According to the Times article, larger organizations within the Tea Party faction (like Freedomworks) are currently in disarray, and many moderate Americans don't currently support the Tea Party in significant numbers. Either because of these two developments, or despite them, "grass-roots leaders" and "activists" are talking about Agenda 21 (among other things), and seemingly ignoring the fiscal cliff. Meanwhile, at least some mainstream Republicans have begun to criticize these Tea Party elements (who, in truth, have never really changed) as "crazy, crazy" purveyors of "'tinfoil hat' issues."

Here's the Agenda 21 reference from the article:

"Grass-roots leaders said this month that after losing any chance of repealing the national health care law, they would press states to “nullify” or ignore it. They also plan to focus on a two-decade-old United Nations resolution that they call a plot against property rights, and on “fraud” by local election boards that, some believe, let the Democrats steal the November vote."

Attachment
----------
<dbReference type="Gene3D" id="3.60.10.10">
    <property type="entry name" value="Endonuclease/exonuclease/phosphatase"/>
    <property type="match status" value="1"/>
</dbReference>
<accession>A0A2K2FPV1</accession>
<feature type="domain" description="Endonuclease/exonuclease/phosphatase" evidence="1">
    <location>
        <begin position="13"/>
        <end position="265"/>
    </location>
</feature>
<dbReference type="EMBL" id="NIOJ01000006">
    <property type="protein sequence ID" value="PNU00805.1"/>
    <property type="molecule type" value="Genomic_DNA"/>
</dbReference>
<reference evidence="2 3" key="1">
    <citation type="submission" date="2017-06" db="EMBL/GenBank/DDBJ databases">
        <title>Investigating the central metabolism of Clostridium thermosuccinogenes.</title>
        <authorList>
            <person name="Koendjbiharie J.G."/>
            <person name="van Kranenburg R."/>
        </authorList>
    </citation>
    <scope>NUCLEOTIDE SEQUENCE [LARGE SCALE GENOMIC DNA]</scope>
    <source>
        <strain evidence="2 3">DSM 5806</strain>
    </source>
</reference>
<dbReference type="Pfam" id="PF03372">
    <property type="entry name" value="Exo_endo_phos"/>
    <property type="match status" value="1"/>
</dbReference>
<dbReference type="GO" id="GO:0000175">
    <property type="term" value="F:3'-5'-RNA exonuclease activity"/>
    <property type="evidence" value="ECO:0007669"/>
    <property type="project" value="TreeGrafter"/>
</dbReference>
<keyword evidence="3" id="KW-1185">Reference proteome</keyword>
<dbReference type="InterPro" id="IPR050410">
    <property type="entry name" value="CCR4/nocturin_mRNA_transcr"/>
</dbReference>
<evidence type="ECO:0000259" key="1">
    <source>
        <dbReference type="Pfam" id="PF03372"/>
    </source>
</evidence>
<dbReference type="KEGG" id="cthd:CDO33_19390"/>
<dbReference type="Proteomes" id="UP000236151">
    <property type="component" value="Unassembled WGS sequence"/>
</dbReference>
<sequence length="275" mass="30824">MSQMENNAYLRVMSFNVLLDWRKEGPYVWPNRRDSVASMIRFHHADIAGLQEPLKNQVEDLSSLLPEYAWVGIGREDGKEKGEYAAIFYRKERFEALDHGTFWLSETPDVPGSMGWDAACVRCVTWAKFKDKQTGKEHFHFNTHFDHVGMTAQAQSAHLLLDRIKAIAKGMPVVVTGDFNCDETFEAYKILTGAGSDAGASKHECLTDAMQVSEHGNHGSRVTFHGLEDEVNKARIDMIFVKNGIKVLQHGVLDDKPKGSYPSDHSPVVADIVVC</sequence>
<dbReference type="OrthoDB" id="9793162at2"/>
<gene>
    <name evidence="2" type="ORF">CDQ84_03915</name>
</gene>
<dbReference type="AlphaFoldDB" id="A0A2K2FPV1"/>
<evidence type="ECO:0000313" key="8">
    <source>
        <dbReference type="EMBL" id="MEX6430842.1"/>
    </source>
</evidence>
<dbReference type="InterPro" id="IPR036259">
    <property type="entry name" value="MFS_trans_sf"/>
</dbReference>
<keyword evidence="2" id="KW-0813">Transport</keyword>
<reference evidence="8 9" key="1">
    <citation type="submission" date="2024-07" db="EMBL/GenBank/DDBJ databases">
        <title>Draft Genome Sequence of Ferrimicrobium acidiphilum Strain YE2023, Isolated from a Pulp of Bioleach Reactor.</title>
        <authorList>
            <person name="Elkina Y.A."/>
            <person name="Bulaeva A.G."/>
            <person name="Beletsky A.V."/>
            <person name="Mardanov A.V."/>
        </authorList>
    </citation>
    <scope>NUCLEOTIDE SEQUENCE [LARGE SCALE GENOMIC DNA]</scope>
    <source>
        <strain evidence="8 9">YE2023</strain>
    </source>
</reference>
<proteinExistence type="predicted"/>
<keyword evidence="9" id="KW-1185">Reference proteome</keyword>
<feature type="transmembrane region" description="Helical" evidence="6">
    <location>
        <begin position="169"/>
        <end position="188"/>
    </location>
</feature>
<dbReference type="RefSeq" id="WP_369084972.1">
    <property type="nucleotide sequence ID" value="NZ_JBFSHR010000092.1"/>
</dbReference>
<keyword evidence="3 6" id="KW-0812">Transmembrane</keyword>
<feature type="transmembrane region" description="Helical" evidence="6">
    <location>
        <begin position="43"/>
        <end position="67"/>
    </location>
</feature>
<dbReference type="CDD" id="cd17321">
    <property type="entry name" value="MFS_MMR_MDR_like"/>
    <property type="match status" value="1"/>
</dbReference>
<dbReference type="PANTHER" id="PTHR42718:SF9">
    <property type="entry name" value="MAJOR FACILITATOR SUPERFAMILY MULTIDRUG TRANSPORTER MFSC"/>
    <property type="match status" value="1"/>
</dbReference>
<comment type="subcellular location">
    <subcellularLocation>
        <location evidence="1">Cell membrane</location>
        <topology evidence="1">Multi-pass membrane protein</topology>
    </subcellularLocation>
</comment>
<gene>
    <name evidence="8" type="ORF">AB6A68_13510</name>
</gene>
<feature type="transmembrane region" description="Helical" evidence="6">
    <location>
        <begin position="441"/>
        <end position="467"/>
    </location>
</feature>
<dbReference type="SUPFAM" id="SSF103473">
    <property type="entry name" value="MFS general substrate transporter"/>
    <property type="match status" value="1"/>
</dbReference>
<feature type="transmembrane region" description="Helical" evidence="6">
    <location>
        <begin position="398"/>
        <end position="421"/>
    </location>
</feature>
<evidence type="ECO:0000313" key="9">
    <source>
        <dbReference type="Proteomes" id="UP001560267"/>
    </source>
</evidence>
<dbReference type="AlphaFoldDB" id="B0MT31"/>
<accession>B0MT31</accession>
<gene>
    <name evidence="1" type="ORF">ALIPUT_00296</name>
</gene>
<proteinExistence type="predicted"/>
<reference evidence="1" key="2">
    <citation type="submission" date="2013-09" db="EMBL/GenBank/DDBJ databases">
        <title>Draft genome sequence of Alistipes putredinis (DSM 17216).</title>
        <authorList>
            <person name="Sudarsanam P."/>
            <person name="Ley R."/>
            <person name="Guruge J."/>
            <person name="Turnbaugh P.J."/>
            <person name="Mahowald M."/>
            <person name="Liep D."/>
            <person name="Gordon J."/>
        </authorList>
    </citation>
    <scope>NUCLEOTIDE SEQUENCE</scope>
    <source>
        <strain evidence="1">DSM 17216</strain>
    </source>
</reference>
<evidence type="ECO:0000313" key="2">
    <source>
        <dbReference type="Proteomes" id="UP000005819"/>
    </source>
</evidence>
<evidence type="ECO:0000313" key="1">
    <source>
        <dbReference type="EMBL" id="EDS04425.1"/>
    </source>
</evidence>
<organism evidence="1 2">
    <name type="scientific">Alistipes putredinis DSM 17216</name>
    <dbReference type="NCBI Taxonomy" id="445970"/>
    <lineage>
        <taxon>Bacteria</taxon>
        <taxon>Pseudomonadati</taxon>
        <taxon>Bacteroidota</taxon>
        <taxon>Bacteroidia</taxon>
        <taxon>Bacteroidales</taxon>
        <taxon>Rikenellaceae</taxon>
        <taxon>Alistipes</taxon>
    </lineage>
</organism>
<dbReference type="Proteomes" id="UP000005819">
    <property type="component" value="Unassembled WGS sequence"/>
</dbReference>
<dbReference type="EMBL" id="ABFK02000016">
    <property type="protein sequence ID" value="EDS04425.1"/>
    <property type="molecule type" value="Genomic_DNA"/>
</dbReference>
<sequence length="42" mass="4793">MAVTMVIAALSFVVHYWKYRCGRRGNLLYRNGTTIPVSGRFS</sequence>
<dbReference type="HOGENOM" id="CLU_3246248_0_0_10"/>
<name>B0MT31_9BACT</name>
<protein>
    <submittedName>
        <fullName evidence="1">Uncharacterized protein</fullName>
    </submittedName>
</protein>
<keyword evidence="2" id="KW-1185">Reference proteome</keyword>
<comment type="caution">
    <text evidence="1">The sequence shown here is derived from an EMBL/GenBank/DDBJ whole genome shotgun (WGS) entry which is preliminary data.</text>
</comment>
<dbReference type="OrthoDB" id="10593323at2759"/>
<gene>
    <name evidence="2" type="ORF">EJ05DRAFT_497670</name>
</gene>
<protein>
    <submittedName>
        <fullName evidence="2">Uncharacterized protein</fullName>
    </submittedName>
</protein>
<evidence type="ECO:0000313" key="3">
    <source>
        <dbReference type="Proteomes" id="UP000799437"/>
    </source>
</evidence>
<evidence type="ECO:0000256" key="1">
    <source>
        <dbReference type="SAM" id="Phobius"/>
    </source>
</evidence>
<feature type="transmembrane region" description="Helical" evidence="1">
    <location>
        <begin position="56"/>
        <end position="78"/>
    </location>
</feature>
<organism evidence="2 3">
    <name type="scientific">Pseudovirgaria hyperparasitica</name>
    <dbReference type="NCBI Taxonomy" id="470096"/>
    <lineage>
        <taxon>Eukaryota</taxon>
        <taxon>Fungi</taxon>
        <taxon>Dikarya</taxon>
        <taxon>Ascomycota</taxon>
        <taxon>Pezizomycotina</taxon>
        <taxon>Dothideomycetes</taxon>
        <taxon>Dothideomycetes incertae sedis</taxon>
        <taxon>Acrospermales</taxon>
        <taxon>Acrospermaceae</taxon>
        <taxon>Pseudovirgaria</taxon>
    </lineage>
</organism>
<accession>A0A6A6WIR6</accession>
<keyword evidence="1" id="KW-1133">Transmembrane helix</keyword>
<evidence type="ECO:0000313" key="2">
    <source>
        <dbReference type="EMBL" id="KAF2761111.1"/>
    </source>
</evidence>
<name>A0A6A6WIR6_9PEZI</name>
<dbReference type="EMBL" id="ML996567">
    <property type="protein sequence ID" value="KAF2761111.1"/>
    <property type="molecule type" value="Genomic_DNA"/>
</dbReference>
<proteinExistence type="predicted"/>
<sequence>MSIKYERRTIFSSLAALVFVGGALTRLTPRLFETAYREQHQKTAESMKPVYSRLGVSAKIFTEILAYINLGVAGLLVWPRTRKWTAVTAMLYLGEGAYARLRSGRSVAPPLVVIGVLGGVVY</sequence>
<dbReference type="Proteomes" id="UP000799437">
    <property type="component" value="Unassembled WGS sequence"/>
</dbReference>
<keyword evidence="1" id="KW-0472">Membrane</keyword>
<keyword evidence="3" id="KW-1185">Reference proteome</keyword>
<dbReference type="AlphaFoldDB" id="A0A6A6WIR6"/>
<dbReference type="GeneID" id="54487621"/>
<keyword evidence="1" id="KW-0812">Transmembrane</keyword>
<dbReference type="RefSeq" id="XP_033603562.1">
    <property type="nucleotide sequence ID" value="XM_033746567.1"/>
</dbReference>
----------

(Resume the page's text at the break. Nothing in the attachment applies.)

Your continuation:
by Steven Harrell on Dec 31, 2012 2:28 pm • linkreport

@Another Andrew

You're right, that's the same article.

The Times' paywall is a useless mess. I have a paid subscription but always seem to have trouble with the dang paywall, yet it's apparently really easy to get around the thing if you don't want to pay.

by Steven Harrell on Dec 31, 2012 2:38 pm • linkreport


One of American University's most recent residence halls (Centennial) has a student parking garage attached to it (at least students could get parking there when I went there). Though it's setting is more suburban than GW.

by Steven Yates on Dec 31, 2012 3:55 pm • linkreport